The one creating the most interest is with China, as the world’s two largest economies wrangle for global influence.
Mr Trump has introduced tariffs on a number of goods imported into the US.
A third round of tariffs on $200bn (£154bn) of Chinese goods could come as soon as a public-comment period concludes next week, according to a Bloomberg report citing various sources.
Asked to confirm this during the Bloomberg interview, President Trump said that it was “not totally wrong”.
China has responded to US tariffs by imposing retaliatory taxes on the same value of US products and has filed complaints against the tariffs at the WTO.
China’s commerce ministry has said it “clearly suspects” the US of violating WTO rules.
An initial complaint at the WTO was filed by China in July after Mr Trump imposed his first round of tariffs.
The WTO is at the heart of the system of rules for international trade. It is the forum for sorting disputes between countries about breaches of global trade rules and for negotiating new trade liberalisation.
The EU, meanwhile, is trying to steer the US towards reforming the WTO rather than abandoning it.
Bernd Lange, chair of the European Parliament’s trade committee, told Politico magazine that it would submit plans to overhaul the organisation in September. He said it would test whether the US was really interested in reform.
“This is certainly about calling [America’s] bluff,” he said.
What about other trade deals?
Mr Trump has not been a fan of multilateral trade agreements.
In a 2016 presidential debate with Democratic rival Hillary Clinton, Mr Trump described the North American Free Trade Agreement (Nafta) with Mexico and Canada as “the worst trade deal maybe ever signed anywhere” and a “killer” of US jobs.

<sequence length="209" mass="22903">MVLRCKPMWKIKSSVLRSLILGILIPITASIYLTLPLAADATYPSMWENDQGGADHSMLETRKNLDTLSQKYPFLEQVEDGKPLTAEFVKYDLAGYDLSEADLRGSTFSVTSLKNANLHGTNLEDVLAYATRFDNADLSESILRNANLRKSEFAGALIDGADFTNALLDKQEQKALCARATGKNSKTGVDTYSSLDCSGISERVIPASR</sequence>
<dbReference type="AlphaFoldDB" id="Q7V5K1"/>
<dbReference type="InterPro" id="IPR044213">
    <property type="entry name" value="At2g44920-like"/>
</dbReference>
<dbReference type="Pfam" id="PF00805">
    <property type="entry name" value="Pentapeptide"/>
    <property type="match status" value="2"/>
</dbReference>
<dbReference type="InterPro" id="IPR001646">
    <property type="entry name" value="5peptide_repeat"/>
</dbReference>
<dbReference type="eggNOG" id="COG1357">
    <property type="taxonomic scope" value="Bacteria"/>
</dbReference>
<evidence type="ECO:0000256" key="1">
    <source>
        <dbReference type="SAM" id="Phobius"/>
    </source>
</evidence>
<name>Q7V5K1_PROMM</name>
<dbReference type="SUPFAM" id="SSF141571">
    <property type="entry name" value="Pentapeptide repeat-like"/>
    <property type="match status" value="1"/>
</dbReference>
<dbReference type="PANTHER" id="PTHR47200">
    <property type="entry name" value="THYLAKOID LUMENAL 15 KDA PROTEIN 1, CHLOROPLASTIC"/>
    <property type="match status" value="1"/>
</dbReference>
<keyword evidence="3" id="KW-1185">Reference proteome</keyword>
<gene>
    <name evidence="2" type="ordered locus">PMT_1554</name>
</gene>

Once in office he said he wanted to renegotiate – not scrap – the accord, triggering a year of talks.
On Monday, Mr Trump announced that the US and Mexico had agreed to revamp Nafta, calling it a “really good deal” that was “much more fair” for both countries.
Canada is yet to agree to the new terms.
On Thursday, Mr Lighthizer held talks in Washington with Canadian Foreign Minister Chrystia Freeland aimed at reaching a new deal.
Following four separate meetings, which continued late into the night, Ms Freeland told reporters that a deal could not be reached, adding that talks would resume on Friday.
Also during his election campaign Mr Trump railed against the Trans-Pacific Partnership (TPP), a 12-nation trade deal that was a linchpin of former President Barack Obama’s Asia policy.
Mr Trump said the deal was a “potential disaster for our country”.
One of his first acts as president was to withdraw the US from the TTP, although he has since said he might consider rejoining if the terms were “substantially better”.